Why Diversity Matters

July 23, 2013 by Catalyst View info

A compilation of research from various sources that outlines the business case for diversity and inclusion.

innovation, diversity and market growth

Innovation, Diversity, and Market Growth

September 1, 2013 by Center For Talent Innovation View article

Research from the Center For Talent Innovation explores and quantifies the link between diversity, innovation and market growth.

Women Matter 2013, Gender Diversity in Top Management

November 2013 by McKinsey View info

McKinsey’s “Women Matter series” analyzes the state of gender diversity in top management positions.  Their research shows that companies with a critical mass of women in top management positions outperform organizations with no women in these positions.  The 2013 report focuses on how corporate culture impacts women’s advancement and careers.



How Diversity Can Drive Innovation

December 2013 by Sylvia Ann Hewlett, Melinda Marshall and Laura Sherbin View article

This article discusses research linking diversity with innovation. Researchers examined two kinds of diversity: inherent and acquired.  Inherent diversity involves traits you are born with, such as gender, ethnicity and sexual orientation. Acquired diversity involves traits you gain from experience.  The authors find that companies that have these two types of diversity “2-D diversity” out-innovate and outperform others.



The Inclusion Dividend, Why Investing in Diversity & Inclusion Pays Off

May 2013 by Marc Kaplan and Mason Donovan View info

The authors assert that while most leaders have the intent to be inclusive there are several challenges that get in the way of creating inclusive workplaces.  The Inclusion Dividend provides a framework for how leaders can utilize an inclusive culture to improve the bottom line.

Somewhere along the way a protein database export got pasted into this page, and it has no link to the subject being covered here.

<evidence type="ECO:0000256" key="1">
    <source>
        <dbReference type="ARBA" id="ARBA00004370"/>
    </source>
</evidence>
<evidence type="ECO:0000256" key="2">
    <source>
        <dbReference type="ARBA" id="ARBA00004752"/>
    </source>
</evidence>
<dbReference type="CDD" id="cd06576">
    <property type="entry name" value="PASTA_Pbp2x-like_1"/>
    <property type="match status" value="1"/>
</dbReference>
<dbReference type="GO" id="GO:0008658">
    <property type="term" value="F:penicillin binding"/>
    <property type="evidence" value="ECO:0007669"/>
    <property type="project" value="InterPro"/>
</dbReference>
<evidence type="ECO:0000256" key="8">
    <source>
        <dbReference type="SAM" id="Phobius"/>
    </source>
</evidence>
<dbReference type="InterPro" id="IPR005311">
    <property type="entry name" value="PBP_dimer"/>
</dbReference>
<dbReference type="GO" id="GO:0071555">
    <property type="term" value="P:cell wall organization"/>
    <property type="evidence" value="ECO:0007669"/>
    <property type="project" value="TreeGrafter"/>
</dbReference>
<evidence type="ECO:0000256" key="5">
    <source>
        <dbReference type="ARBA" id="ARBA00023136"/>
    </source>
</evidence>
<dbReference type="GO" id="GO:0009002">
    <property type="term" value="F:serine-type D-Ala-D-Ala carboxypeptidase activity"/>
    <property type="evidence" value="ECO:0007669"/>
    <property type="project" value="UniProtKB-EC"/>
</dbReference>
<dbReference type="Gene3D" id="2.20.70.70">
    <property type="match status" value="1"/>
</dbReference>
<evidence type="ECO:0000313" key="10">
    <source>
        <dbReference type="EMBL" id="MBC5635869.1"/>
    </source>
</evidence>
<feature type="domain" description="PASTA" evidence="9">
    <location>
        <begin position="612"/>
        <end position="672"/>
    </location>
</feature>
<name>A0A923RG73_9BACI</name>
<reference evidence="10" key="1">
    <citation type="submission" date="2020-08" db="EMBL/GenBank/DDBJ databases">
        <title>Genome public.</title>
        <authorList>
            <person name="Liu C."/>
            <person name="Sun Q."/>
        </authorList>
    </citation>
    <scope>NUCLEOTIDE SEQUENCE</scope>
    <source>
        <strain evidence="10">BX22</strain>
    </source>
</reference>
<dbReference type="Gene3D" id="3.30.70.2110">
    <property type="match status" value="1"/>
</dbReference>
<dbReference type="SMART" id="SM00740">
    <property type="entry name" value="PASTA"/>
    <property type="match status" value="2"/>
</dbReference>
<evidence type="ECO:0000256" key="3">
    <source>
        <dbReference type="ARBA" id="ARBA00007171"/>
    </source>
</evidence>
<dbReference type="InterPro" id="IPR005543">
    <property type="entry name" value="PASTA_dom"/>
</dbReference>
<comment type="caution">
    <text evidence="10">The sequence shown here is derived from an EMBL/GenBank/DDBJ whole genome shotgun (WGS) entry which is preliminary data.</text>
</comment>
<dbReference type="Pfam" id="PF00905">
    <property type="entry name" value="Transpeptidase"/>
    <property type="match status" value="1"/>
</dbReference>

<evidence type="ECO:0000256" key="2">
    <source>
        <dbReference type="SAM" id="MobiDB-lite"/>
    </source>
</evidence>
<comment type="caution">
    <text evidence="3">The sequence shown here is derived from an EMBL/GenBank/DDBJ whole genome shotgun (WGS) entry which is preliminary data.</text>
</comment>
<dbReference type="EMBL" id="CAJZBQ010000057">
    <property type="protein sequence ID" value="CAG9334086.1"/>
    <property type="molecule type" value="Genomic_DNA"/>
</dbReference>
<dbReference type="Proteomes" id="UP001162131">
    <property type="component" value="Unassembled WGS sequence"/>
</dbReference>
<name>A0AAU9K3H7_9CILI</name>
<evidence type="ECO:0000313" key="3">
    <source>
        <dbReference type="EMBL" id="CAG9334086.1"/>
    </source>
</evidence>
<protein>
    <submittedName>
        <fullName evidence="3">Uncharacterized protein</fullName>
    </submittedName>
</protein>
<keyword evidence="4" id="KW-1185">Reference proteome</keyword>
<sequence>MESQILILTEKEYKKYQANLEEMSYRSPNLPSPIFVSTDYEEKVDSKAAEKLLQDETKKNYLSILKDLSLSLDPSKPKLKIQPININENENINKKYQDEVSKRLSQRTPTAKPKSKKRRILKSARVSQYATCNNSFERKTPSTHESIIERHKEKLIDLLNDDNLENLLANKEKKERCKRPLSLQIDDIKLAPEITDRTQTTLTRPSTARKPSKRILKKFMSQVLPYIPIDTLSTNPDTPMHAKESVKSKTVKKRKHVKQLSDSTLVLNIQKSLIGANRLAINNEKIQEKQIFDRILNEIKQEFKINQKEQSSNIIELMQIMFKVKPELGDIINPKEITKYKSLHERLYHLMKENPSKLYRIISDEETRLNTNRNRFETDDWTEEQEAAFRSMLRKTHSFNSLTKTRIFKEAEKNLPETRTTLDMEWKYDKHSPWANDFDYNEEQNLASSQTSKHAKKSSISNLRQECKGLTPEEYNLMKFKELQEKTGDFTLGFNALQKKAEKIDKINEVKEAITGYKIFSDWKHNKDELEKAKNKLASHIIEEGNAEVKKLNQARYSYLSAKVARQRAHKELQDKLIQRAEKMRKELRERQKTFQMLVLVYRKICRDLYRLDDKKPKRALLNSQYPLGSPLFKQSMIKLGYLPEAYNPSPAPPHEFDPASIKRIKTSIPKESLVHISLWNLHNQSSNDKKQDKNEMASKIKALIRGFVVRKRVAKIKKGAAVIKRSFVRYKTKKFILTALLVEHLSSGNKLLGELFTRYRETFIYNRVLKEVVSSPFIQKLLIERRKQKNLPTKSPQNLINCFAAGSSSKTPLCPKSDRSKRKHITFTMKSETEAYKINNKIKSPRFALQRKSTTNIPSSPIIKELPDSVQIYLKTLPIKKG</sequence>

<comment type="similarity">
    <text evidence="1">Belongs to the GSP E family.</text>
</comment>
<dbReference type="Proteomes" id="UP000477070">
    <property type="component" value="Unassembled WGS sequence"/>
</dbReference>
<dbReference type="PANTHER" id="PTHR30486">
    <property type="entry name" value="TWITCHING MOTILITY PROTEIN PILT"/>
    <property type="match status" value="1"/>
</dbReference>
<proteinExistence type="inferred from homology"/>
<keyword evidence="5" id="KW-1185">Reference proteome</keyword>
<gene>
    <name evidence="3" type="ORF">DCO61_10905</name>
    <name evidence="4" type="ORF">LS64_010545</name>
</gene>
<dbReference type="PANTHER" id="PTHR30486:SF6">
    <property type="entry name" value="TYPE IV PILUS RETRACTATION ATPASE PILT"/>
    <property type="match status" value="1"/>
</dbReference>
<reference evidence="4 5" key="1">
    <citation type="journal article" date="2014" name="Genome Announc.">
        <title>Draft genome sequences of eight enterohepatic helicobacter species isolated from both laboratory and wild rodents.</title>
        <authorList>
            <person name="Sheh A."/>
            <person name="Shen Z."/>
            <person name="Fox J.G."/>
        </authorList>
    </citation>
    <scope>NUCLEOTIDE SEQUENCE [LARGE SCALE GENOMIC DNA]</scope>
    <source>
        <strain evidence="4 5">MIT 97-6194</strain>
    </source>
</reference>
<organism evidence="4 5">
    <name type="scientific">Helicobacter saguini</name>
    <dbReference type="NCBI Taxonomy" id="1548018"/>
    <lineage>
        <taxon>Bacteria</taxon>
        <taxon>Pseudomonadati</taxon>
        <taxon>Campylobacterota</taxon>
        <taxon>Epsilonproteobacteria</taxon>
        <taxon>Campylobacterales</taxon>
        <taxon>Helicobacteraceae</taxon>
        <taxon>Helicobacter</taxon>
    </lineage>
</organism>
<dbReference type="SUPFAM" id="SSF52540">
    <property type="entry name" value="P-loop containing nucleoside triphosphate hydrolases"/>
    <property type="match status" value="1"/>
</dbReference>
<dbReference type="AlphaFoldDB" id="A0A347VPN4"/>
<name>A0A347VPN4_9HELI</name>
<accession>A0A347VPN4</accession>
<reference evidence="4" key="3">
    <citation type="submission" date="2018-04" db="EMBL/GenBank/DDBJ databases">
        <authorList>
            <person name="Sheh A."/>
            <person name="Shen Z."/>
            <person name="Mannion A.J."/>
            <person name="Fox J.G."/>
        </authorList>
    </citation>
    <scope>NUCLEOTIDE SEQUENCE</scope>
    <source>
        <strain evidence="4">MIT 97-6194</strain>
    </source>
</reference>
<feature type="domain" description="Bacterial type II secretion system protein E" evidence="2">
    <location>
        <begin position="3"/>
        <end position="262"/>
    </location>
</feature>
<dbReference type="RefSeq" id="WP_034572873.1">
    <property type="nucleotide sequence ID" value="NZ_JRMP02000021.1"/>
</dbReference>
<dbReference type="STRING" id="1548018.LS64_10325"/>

The State of the Science, Implicit Bias Review

2013-2015 by Kirwan Institute View info

A comprehensive compilation of research by the Kirwan Institute discussing how unconscious biases are activated and how they manifest across different contexts.  The report also provides research-based strategies for reducing bias.

Are Emily and Greg More Employable Than Lakisha and Jamal

September  2004 by Marianne Bertrand and Sendhil Mullainathan View info

Researchers distributed two identical resumes to employers but changed the names on some of the resumes.  Some resumes had an Anglo sounding name and other resumes had an African American sounding name.  Researchers found that resumes with an Anglo sounding name received 50% more callbacks than the resumes with an African American sounding name.

Orchestrating Impartiality: The Impact of “Blind” Auditions on Female Musicians

January 1997 by Claudia Goldin and Cecilia Rouse View info

Researchers wanted to understand why there were so few female musicians in orchestra symphonies.  They conducted blind auditions by putting up a curtain so that the judges wouldn’t know the gender of who was auditioning.  Women were still not being selected for the orchestras.  When they took an additional step to conceal the gender of those auditioning – placing carpet on the floor – they found that more women musicians were selected.



How (Un)ethical Are You?

December 2003 by Mahzarin R. Banaji, Max H. Bazerman, and Dolly Clugh View article

The authors of this classic HBR article challenge the widely held belief that our decisions are based on objective criteria.  They assert that “even the most well-intentioned person unwittingly allows unconscious thoughts and feelings to influence apparently objective decisions.”  The article explores how biases – implicit prejudice, in-group favoritism and overclaiming credit – can derail our decisions and also outlines actions we can take to counteract these biases.



BlindSpot, Hidden Biases of Good People

February 2013 by Mahzarin R. Banaji and Anthony Greenwald View info

In Blindspot, Banaji and Greenwald present research on how we are all susceptible to hidden biases and offers individuals tools to overcome these hardwired biases.

Thinking, Fast and Slow

Thinking, Fast And Slow, Daniel Kahneman

April 2, 2013 by Daniel Kahneman View info

Princeton Psychologist Daniel Kahneman discusses the dual systems the brain uses to process information – System I and System II.  He describes System I as fast, automatic and unconscious, while System II is slow, deliberate and rational.  Kahneman examines how System I thinking can lead to cognitive biases and provides suggestions on how we can better access System II thinking to avoid decision-making errors.